The 3 basics of Image Optimization for SEO
Marketers often get caught up in the SEO of headlines, meta tags and post intros, and they miss the big picture. Or, should we say they miss the pictures all together.Good SEO involves more than just optimizing the copy and the HTML on a website. Good SEO also includes optimizing images.
Here are the 3 basics of image optimization:
It’s All in the Name
Good image optimization starts before the image is ever uploaded to your site. A fully optimized image is an image that has been saved with the proper name before it’s uploaded.
When you save your images, there are two things to consider: keywords and formatting.
To optimize your images for search engines, save them with keywords that are searchable. Keep in mind; you can use more than one word. In fact, just like keywords used elsewhere, long(er)-tail keywords will be more successful. (Just don’t use more than two or three words.)
But the best keywords will be useless if you don’t name the file properly. To save the file, use dashes (hyphens) not underscores to separate the words. For example:
> GOOD: Angelina-Jolie-Shoes.jpeg
> BAD: Agelina_Jolie_shoes.jpeg
Google views dashes like spaces between the words. So the GOOD example will be seen at Angelina Jolie Shoes.
Google views underscores as word joiners; so the BAD example will be seen as Angelinajolieshoes.
Once the image has been named and saved properly, it’s time to upload it. The second level of optimizing images involves telling the search engines exactly what’s in the image. This is called the “ALT tag” of an image.
ALT tags are the description that is shown if the image is not available. It’s also what tells the bots exactly what is in the image, and whether it’s a valuable addition to the page.
There is one last level to optimzing an image; the image “Title Tag.” There’s great debate over whether the image’s title tag has any effect on SEO. The majority of people believe it does not. However, the title tag may be shown in place of the ALT tag when a user hovers over the image, so it’s still consider a best practice to utilize the title tag.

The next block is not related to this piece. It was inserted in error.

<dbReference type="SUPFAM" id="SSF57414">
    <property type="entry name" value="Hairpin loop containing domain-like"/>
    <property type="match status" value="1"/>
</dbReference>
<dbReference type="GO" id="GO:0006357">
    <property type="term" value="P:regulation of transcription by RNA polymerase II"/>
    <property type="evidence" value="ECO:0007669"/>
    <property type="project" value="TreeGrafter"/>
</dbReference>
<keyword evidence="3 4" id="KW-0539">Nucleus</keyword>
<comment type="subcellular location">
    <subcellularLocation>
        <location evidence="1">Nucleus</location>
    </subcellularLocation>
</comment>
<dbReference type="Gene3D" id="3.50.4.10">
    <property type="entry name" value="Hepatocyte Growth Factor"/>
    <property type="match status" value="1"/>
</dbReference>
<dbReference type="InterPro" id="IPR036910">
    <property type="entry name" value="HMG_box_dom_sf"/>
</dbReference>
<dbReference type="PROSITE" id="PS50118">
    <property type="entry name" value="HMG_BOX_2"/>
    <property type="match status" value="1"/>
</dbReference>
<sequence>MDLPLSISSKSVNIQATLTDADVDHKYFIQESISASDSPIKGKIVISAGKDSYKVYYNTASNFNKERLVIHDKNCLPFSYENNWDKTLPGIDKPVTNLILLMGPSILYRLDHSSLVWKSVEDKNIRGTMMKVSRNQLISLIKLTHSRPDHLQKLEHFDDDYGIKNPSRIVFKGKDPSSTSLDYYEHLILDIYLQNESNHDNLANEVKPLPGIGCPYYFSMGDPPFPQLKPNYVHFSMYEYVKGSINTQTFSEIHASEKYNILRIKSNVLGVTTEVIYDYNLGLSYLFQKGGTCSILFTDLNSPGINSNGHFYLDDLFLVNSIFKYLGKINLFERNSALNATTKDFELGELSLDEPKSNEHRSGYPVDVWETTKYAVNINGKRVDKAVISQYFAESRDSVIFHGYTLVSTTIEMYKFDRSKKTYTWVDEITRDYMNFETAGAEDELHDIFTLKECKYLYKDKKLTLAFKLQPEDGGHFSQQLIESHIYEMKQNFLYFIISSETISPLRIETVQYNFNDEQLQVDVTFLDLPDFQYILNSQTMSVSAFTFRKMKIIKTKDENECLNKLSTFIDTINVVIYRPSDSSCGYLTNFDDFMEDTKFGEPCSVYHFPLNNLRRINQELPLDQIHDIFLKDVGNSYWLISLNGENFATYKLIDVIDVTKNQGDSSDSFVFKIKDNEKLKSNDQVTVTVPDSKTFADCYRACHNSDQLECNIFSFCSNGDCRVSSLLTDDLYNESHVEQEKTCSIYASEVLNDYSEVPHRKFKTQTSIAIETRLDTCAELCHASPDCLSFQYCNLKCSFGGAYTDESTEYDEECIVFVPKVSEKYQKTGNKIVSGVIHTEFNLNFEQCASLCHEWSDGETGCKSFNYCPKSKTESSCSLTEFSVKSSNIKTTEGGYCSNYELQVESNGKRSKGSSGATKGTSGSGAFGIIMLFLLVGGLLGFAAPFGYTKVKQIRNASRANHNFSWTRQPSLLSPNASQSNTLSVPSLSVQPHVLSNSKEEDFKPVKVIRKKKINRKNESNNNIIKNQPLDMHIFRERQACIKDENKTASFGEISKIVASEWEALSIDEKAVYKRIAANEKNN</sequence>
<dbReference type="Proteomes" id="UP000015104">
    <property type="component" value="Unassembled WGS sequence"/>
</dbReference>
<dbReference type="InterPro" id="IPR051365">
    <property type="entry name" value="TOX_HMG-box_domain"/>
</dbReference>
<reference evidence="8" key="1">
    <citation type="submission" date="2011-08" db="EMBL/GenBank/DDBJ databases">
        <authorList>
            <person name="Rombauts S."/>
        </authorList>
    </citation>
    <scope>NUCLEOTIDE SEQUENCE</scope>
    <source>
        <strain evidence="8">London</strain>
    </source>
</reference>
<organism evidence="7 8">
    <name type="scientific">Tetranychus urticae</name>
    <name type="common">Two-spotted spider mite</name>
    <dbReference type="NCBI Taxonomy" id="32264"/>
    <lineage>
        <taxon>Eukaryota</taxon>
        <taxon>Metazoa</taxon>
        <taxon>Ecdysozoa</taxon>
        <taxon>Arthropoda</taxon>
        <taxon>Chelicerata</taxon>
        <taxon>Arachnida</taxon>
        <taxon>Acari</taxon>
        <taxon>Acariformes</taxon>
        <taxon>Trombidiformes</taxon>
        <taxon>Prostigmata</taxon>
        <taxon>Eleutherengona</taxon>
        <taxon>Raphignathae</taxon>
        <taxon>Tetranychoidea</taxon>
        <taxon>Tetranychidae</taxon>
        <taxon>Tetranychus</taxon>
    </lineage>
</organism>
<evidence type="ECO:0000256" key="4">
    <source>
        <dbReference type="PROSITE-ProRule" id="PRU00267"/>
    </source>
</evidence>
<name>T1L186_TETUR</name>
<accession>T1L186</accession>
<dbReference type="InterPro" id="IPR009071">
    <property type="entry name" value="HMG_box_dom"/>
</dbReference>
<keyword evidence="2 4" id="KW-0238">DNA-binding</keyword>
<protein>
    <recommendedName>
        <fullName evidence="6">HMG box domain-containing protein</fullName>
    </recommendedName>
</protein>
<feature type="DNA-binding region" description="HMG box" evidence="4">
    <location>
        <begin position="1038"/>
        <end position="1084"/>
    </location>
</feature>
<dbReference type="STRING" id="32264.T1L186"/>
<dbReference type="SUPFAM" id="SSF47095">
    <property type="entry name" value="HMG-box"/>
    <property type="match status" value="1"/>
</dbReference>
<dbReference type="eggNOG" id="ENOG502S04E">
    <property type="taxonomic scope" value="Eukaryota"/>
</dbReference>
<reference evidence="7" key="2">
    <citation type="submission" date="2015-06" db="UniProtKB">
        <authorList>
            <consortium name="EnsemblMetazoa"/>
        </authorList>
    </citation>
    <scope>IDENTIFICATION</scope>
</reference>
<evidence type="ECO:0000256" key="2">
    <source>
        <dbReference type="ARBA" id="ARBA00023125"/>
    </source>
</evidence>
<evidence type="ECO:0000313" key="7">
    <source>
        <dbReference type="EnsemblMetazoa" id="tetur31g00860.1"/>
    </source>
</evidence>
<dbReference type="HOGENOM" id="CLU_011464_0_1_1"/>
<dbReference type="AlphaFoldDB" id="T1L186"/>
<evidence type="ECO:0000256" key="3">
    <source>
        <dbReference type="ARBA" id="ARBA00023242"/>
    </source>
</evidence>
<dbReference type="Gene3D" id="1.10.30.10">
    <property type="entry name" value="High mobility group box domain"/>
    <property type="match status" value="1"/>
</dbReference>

To find out whether your images have ATL tags use this tool: http://www.feedthebot.com/tools/alt/
How quickly your site loads will affect your SEO ranking. And the biggest culprit of slow load times is your images. If you’ve uploaded images that are too big (weight not, dimensions) it will slow your page down.
There are several ways to deal with this:
> Save your images in the size they’ll be used on the page. Some web themes and platforms (on WordPress for example, themes) that allow you to upload an image in any size and the service will resize it on the page. This is inefficient because when the page is viewed the server has to download the original size then resize it to be shown. This slows the page load.
> Compress your images before uploading. If the files are really large consider compressing them to a more reasonable size. This will affect quality, so don’t go crazy. There are a number of free image optimizing services that will compress your images.
To test your site’s speed, and to see if images are slowing you down, use this tool:
Bottom line is this, if you’re not optimizing your images, you’re missing the bigger SEO picture.